In my last blog, Turning the Battleship Around…Has it Started?, I wrote about Whole Life dividend trends and stated perhaps the dividend slide might be “leveling off and slowly trending upward.” I based that thinking on the fact that of the “Big 4” Whole Life carriers—Northwestern Mutual, Mass Mutual, Guardian Life, and New York Life, three had “either maintained or increased their dividend rate,” which I believed was a “positive trend.”
At that point, two of the “Big 4” had reported their 2015 dividend rates. Northwestern Mutual had announced their dividend rate would hold steady at the 2014 rate of 5.6%. Mass Mutual also announced that they would hold steady at their 2014 rate of 7.1%, a step up from their 7% 2013 rate.
This week, the other two carriers announced their dividend rates for 2015.
- On Monday, the Guardian Life Insurance Company announced a drop in its dividend rate to 6.05%, from the 2014 6.25% rate. This marks the third year in a row that the Guardian dropped their dividend scale.
- On a more promising note, NY Life, the largest mutual carrier in the US, announced on the same day that its dividend rate would increase to 6.2% in 2015. This marks the third year in a row that their dividend has jumped. The 2013 rate increased to 5.9% from the 2012 5.8% rate, then rose to 6% in 2014.
What does this mean? The landscape has not changed dramatically for carriers. We are still in a historically low fixed investment environment. As the chairman of NY Life pointed out when announcing their increased dividend scale, “The downward pressure on interest rates continues to be challenging for life insurers.” However, he also pointed out that NY Life “benefited” from their “large and growing investment management business, which not only provides the safety of diversification… but meaningfully contributes to both our surplus and our dividends.” According to Mr. Mathas, this “diversified business strategy is a key reason we’ve been able to increase our dividend for three years running.”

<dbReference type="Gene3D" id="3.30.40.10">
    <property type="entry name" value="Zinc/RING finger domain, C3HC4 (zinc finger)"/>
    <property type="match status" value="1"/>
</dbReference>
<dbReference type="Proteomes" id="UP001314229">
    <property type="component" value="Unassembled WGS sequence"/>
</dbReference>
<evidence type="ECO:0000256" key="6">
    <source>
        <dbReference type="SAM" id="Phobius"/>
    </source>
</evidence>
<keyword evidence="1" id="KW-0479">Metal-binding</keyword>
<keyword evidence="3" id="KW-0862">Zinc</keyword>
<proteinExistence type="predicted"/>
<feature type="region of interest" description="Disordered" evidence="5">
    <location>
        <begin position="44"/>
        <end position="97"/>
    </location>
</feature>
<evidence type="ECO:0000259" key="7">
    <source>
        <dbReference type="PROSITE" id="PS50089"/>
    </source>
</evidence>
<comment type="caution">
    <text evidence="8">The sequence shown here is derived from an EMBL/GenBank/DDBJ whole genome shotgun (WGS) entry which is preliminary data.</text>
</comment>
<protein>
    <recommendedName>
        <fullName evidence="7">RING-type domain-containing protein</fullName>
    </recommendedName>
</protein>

As can be seen, carriers are looking to broaden their business to gain profits. In addition, some carriers are also chasing higher returns by lowering the quality of their fixed investments. Not dramatically, incrementally, but that is pushing their returns up a bit.
Carriers will be increasingly challenged if interest rates do not turn around soon. If they are forced to continue to add low interest instruments to their portfolios for the unforeseeable future the chances for the industry to continue a leveling or upward trend in dividend rates will drop. However, carriers are taking steps to alleviate these issues and as I said in the last blog, I am hopeful that we will see “happier (higher dividend) days” ahead. But as I also said, “If you are managing Whole Life policies you still need to keep a close eye on them. Annual reviews to match expectations with reality are a must.”
Happy Thanksgiving to All.
[…] to policies take a longer time to turn around, a fact we acknowledged over two years ago (see: Turning the Battleship Around…An Update.) For Moody’s, the low rates are “the main driver for the outlook change to […]